Chris Christie: GOP libertarianism on national security a “dangerous thought”
posted at 10:01 pm on July 25, 2013 by Mary Katharine Ham
Oh yes, consider the hostile game of pong that shall be the 2016 GOP national security debate joined. Bounce. Over to you, Rand.
ASPEN, Colo. — New Jersey Gov. Chris Christie (R) on Thursday offered a clear broadside against Republicans drifting toward a more libertarian view of foreign policy, lumping Sen. Rand Paul (R-Ky.) in with them and suggesting they explain their position to victims of the Sept. 11, 2001, attacks.
The House earlier this week narrowly voted against a reduction in funding for the National Security Agency, as libertarian-leaning members from both sides joined together to vote for the amendment.
“As a former prosecutor who was appointed by President George W. Bush on Sept. 10, 2001, I just want us to be really cautious, because this strain of libertarianism that’s going through both parties right now and making big headlines, I think, is a very dangerous thought,” Christie said.
Asked whether he includes Paul — a fellow potential 2016 presidential candidate — in his criticism, Christie didn’t back down.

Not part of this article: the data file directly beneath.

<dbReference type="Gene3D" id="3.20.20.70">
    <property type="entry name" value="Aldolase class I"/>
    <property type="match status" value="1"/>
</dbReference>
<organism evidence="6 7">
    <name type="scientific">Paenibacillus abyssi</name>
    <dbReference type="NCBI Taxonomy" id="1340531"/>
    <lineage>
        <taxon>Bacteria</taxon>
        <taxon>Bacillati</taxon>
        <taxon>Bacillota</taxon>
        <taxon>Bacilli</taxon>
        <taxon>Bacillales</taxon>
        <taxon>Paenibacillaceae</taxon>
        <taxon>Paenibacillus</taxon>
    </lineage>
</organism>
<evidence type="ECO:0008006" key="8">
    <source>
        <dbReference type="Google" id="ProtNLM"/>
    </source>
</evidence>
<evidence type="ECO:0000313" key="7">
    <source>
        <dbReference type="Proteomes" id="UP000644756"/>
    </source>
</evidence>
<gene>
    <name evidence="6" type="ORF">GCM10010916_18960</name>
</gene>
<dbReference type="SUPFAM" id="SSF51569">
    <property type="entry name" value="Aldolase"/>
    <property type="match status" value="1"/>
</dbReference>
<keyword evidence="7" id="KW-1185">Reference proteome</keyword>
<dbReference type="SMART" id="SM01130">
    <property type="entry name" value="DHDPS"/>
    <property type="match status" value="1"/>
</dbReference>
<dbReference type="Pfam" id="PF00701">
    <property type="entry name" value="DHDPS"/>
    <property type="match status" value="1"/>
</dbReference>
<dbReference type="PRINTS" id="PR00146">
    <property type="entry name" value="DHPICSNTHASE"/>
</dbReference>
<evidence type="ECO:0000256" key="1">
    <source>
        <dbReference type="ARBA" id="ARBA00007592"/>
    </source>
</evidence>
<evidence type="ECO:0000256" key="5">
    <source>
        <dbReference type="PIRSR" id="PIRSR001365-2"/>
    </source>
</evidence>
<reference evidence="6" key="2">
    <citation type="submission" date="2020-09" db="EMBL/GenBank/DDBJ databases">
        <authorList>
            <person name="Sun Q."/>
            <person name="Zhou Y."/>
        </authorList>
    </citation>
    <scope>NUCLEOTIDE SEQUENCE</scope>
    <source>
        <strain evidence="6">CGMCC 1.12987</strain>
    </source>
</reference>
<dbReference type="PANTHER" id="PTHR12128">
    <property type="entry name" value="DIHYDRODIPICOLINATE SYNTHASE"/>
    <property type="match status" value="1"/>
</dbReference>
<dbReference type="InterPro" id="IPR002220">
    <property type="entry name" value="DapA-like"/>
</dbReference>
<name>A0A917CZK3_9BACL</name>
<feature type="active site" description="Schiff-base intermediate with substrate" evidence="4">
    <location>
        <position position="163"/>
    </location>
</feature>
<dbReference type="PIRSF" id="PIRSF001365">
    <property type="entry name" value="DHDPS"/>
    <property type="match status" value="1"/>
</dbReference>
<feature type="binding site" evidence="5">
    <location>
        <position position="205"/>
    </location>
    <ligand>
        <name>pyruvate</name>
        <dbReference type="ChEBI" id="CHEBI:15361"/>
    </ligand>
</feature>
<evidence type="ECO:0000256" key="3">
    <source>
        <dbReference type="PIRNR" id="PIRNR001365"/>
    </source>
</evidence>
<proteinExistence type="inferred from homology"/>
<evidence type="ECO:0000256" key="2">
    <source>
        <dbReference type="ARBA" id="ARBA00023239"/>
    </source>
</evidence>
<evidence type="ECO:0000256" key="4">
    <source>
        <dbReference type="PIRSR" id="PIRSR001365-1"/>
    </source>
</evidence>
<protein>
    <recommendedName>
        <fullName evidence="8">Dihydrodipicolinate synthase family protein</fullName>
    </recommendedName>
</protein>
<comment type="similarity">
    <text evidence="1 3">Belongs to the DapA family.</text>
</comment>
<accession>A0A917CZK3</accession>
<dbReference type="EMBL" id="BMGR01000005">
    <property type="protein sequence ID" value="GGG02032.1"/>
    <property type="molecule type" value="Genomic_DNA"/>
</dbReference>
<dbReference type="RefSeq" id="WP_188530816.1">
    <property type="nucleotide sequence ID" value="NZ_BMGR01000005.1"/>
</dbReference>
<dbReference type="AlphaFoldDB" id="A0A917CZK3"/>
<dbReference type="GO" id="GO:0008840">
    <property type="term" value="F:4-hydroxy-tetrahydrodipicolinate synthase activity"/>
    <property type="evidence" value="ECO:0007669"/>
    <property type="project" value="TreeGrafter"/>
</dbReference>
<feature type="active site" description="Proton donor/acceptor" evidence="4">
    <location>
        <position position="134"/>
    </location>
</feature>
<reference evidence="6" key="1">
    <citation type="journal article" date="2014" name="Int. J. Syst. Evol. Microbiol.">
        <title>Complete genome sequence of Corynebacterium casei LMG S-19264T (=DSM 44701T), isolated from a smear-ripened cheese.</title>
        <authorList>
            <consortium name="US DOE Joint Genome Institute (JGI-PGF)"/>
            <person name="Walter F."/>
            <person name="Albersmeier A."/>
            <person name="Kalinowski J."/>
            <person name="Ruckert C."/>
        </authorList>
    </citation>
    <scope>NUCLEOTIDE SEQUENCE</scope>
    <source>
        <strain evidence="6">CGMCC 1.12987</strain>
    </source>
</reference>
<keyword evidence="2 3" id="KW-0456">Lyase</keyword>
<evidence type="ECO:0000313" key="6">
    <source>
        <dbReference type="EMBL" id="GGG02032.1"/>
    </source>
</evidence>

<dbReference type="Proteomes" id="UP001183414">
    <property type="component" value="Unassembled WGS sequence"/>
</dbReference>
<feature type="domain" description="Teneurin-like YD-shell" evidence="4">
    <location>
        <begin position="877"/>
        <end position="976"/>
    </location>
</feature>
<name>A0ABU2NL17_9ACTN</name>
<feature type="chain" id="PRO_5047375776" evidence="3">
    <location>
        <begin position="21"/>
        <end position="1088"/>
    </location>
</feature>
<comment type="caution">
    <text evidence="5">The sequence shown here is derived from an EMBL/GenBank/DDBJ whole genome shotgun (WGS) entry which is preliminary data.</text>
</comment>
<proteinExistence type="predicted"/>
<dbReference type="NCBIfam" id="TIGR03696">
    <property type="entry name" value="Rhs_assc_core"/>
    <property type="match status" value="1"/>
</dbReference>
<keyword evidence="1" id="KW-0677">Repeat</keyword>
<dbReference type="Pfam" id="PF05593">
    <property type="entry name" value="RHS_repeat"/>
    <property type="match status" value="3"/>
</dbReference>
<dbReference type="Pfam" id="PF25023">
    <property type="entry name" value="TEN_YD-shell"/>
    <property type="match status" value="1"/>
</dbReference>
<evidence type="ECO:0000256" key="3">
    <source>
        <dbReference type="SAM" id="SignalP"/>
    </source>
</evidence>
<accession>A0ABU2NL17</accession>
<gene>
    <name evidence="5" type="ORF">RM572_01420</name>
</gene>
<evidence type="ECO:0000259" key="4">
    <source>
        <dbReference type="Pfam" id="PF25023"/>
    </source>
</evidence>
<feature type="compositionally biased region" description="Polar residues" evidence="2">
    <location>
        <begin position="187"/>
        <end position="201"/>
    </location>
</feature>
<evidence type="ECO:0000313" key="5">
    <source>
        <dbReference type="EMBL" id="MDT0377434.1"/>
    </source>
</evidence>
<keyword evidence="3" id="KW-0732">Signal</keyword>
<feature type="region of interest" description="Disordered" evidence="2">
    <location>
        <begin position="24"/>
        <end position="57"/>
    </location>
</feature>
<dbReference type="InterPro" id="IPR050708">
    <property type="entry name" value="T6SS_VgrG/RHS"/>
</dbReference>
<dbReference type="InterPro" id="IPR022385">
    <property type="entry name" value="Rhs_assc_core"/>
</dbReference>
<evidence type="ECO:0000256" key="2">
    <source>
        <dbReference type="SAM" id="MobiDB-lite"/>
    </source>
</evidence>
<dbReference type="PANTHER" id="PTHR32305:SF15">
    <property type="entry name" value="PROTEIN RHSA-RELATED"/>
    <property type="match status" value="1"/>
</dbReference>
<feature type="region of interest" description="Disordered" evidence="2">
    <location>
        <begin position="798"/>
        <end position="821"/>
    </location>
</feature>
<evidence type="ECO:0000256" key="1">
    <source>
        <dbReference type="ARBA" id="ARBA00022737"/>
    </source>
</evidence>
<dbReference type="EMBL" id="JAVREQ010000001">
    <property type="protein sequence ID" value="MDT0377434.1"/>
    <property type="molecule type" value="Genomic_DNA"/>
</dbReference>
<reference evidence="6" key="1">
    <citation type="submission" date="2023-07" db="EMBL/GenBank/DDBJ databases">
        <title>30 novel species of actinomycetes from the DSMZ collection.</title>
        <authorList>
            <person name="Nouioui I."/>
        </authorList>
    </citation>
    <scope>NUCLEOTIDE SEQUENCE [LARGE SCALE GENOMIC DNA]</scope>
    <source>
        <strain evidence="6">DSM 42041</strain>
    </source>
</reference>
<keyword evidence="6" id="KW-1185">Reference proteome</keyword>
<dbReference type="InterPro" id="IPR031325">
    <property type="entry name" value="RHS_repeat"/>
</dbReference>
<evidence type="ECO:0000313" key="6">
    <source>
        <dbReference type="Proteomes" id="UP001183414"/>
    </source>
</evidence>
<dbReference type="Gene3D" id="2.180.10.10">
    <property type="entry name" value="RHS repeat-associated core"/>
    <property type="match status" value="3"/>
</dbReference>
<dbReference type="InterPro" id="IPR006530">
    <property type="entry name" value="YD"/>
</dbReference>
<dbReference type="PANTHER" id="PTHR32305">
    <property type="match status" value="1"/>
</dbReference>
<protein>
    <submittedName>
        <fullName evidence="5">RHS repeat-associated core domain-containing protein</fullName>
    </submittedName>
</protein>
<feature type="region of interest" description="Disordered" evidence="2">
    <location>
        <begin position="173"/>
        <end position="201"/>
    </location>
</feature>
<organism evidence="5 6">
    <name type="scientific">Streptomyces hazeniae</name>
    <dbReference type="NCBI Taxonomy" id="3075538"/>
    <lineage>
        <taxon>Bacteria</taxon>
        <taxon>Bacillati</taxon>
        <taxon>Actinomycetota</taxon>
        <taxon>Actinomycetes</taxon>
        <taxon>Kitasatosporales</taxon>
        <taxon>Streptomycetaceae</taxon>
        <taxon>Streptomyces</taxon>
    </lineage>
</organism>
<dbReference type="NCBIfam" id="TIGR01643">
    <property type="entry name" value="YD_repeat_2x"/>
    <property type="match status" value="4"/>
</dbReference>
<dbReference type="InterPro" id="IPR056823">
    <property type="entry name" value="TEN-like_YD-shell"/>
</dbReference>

“You can name any one of them that’s engaged in this,” he said. “I want them to come to New Jersey and sit across from the widows and the orphans and have that conversation. … I’m very nervous about the direction this is moving in.”
I believe I’m paraphrasing Ace of Spades when I say, shortly after 9/11 there was a group of voters that were understandably transformed from hawks (or even doves) into super-hawks. These days, there aren’t as many super-hawks to rally. Christie’s way of putting this should be, according to conventional wisdom, quite effective. A harkening back to the pain of 9/11, an invocation of a personal connection to its victims, and a call for caution in dismantling what worked to protect us during the Bush administration. I’m mindful of all those points, and yet, still not convinced that collecting metadata on every phone call of every American is the right balance of civil liberties and security. There’s plenty of evidence there are others who would like to see more “caution” in negotiating exactly how we secure ourselves. For instance, hmmm.
But how many of them are in Iowa, or New Hampshire? And, how would this “dangerous thought” fare against a Democrat?
In a hypothetical head-to-head contest with former Secretary of State Hillary Clinton, who is the clear front-runner with support from over 50 percent of Democratic primary voters in the poll, Paul falls far short of victory: he trails Clinton 39 percent to 47 percent. Rubio would do slightly better, trailing 40 percent to 45 percent.
Christie does pick interesting issues on which to reinforce his righty bonafides, huh?
Update: Allahpundit reminds me of the last volley in this game.